Of course, appeals to pity, name-calling, and band-wagon arguments have all been part of democracy since Cleon urged the Athenians to slaughter the men and sell the women and children of Mytilene. However, the modern demagogue no longer has to hit the people over the head with a rhetorical hammer, when he can encode his message into movies, television shows, commercials and even popular music. He can count on many researchers to dress up his agenda as “science”, confident that Joe Schmuckatelli knows little to nothing about scientific methodology. No, Joe Schmuckatelli only knows that there is a scientific method, and that it’s produced a lot of technological advances; and so he gives his uncritical assent to the new “knowledge”.


And so we find ourselves in a situation rife with irony: having abandoned notions of moral or spiritual authority, having cut moral education out of the classroom in the name of diversity, we’ve become not “independent thinkers” but rather the “mere hulē, specimens, [or] preparations” that C. S. Lewis warned we must become once we separate ourselves from the notion of objective values. “A dogmatic belief in objective value is necessary to the very idea of a rule which is not tyranny or an obedience which is not slavery.” (The Abolition of Man, p. 48)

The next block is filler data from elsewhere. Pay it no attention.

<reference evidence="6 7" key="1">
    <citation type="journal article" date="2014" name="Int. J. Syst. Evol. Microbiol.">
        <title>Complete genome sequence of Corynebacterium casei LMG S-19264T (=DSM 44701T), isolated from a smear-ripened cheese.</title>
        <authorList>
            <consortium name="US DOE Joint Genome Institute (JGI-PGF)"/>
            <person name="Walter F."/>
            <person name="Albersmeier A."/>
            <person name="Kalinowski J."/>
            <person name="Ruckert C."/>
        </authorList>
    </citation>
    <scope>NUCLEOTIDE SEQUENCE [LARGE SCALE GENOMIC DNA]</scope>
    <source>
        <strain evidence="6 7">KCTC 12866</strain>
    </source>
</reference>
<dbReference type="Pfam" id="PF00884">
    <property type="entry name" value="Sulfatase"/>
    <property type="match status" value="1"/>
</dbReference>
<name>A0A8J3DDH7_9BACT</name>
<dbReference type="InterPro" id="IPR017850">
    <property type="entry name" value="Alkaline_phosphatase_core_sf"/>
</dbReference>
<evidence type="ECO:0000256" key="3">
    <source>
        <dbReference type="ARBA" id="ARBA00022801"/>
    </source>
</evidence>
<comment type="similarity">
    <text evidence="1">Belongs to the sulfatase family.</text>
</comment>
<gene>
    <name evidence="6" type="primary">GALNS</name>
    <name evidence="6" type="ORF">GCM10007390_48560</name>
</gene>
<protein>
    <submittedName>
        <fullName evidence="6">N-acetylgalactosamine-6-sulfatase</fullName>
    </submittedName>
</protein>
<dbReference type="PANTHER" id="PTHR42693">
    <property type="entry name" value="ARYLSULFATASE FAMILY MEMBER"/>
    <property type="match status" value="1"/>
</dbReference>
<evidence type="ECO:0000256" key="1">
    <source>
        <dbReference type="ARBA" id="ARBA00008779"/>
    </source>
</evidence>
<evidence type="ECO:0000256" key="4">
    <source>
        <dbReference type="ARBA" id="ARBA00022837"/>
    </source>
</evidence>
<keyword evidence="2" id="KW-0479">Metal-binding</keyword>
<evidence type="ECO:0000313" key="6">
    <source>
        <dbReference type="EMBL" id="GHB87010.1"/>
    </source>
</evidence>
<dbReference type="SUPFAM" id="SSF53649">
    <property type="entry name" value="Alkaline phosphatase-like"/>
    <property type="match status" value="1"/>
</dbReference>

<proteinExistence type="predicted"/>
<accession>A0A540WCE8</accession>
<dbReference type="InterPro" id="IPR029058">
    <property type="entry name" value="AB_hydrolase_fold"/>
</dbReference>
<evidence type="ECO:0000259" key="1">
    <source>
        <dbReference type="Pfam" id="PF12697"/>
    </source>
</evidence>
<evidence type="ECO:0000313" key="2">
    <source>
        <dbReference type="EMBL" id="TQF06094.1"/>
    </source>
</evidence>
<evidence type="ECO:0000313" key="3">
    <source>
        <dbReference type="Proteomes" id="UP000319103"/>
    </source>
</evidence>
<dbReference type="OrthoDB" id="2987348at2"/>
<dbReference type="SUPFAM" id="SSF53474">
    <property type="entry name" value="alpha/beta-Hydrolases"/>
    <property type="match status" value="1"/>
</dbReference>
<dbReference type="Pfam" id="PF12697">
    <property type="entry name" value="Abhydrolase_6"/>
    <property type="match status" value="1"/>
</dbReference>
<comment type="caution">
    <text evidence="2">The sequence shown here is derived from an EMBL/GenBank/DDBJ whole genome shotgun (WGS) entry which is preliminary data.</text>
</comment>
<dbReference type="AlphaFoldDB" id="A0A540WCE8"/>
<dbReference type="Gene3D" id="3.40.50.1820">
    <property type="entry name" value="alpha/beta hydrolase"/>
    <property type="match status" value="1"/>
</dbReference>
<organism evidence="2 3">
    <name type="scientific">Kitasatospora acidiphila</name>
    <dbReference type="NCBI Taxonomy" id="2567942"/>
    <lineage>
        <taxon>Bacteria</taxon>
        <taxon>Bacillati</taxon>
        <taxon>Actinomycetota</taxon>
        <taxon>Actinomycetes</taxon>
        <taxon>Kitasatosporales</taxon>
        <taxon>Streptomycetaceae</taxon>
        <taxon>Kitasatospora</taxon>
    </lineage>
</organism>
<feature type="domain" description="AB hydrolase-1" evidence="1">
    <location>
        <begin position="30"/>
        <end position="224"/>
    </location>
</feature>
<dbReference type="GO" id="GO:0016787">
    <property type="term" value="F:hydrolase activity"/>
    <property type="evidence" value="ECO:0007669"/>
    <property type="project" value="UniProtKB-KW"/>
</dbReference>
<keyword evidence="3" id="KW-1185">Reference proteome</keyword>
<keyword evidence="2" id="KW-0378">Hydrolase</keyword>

To sustain a free and cohesive nation, the people must be not merely “informed” but educated in right reasoning. This means, as Aristotle said in the Nicomachean Ethics, that the people must be raised and taught “so as both to delight in and to be pained by the things that we ought ….” Only when we can subordinate our emotions to reason informed by objective values can we truly aspire to become fully human and fully free.


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1 thought on “The Century of the Self: We the Sheeple”

  1. Pingback: VVEDNESDAY LATE EDITION – Big Pulpit